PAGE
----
The first step to solving a problem is acknowledging it exists. When it comes to health care issues in remote northern communities, many government decision-makers have gone beyond acknowledgement.

In the last year, the federal government has announced significant funding for First Nations health care initiatives. Ontario has done the same. These initiatives are largely focused on remote communities, and they’re sure to help many people living in the North.

In Ontario, the funding will go in part toward home and community care services, cultural competence training for health care workers, and the expansion of telemedicine. Each of these areas could create a significant improvement in palliative care in northern communities.

Telemedicine may be particularly useful, as it has the potential to bring innovation to those working in the region. The result will be more sharing of knowledge, which will create stronger health care teams. It will mean a more multidisciplinary approach to palliative care, as well as greater access to remote specialists.

A remote medicine program launched in Pelican Narrows, Saskatchewan provides a good example. Though it wasn’t specific to palliative care, the program demonstrated how northern communities could benefit from the wisdom of remote specialists.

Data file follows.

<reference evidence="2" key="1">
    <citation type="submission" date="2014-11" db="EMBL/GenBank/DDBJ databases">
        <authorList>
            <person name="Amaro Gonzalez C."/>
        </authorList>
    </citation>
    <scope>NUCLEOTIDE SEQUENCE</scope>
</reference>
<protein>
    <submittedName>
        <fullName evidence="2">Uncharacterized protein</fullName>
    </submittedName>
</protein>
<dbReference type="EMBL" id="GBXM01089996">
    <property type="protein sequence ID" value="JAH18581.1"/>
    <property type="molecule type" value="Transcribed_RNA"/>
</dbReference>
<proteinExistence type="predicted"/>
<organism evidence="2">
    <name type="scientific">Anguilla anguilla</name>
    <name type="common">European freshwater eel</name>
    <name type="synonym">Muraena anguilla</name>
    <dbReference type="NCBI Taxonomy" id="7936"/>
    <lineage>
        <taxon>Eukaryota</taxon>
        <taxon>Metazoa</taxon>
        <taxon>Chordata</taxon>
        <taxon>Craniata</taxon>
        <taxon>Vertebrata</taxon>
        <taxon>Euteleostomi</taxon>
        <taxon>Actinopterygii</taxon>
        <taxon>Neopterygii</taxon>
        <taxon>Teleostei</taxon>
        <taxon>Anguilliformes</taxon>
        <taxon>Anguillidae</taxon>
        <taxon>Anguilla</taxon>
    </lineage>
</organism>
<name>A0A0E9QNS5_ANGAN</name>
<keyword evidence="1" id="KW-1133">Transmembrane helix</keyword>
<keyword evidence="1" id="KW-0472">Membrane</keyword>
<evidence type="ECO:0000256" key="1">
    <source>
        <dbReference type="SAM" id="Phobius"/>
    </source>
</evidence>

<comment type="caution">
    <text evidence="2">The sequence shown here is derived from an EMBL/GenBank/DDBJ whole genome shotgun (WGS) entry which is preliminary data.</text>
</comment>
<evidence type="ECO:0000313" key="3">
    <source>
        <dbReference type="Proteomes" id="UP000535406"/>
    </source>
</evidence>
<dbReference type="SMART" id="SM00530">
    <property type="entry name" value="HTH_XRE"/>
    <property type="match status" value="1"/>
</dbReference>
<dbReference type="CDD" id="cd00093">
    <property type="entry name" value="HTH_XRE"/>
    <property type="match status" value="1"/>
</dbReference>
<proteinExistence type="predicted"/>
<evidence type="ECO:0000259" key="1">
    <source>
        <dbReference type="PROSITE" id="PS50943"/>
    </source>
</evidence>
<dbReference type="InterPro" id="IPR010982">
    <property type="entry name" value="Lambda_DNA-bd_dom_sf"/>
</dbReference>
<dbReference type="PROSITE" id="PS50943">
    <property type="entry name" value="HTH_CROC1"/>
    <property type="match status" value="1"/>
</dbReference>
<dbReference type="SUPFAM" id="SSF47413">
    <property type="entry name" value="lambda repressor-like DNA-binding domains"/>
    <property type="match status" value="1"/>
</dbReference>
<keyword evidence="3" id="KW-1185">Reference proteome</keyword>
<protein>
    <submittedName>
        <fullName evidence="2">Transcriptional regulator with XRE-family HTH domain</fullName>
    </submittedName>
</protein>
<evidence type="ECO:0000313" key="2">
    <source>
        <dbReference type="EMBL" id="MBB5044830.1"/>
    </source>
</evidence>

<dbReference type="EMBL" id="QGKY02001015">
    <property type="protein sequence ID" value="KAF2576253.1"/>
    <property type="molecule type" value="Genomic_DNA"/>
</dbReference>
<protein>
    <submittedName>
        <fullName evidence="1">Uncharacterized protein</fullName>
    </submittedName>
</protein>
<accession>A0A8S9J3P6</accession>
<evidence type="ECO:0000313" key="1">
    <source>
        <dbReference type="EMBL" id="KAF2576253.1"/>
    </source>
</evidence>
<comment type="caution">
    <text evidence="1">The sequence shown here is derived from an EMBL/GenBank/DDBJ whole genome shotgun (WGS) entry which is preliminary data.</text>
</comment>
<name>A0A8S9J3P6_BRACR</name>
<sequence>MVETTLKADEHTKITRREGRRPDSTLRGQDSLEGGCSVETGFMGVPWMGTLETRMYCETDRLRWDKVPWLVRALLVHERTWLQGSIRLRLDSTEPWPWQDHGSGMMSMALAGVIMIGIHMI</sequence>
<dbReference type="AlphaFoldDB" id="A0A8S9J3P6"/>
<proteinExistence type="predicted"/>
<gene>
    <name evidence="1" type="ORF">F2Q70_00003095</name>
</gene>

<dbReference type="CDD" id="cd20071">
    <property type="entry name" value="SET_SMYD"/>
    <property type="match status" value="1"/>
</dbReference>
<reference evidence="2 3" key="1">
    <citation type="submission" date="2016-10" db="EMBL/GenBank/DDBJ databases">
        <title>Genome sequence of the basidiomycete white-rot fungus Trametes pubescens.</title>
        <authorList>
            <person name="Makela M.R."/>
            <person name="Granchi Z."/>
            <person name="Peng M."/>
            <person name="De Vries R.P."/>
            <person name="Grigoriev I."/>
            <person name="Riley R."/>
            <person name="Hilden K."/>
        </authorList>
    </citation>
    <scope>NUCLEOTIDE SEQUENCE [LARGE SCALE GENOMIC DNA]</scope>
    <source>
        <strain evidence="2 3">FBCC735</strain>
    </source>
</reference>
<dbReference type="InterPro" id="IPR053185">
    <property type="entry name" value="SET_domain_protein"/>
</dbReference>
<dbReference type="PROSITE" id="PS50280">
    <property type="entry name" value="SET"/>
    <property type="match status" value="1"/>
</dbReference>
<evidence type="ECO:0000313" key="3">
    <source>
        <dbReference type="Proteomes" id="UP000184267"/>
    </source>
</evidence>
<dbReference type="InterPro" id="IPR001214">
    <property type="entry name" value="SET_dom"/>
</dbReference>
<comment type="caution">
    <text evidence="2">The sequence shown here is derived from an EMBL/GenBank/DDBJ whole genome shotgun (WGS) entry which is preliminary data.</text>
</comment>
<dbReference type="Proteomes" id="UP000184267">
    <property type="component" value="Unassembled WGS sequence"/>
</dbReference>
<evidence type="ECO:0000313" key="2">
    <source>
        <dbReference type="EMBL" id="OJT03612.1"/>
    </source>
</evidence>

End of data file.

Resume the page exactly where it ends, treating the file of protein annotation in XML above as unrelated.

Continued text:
To collect information, a robot equipped with a stethoscope, an ultrasound, and various other tools for examining patients was used. A camera captured images and video in real time. As a result, doctors examining patients remotely had all of the information they needed to coach regional nurses through treatment.

In addition to providing better one-on-one care, nurses expanded their skill set and general knowledge. One nurse mentioned that the program helped her learn to recognize red flags related to patient health. There aren’t enough palliative care specialists in the country, and telemedicine has the potential to close that gap.

One can also see how the careful collection of data from palliative care patients – including data collected by technology – could help to build up the knowledge in the field.

But please note: in the example above, technology doesn’t “stand in” for caregiving professionals. Nurses and remote physicians are very much involved in the assessment and treatment process.

By investing in home care and cultural training along with telemedicine, the Ontario government is combining the best of two worlds. Innovation is great. But technology is most beneficial when it’s paired with person-centred care. Nowhere is the need more pressing than in palliative care.

Moving Forward

Technical innovation and funding for caregivers are critical to improving palliative care in northern communities. But the biggest shift will be a shift in public attitudes.

We need to start talking about what high-quality care for those with life-limiting illness looks like. We must also do whatever we can to discover the needs of those in sparsely populated areas, including Indigenous communities. This foundational work has to occur before we can truly improve palliative care across the country.

Feature Image: Carmen Zuniga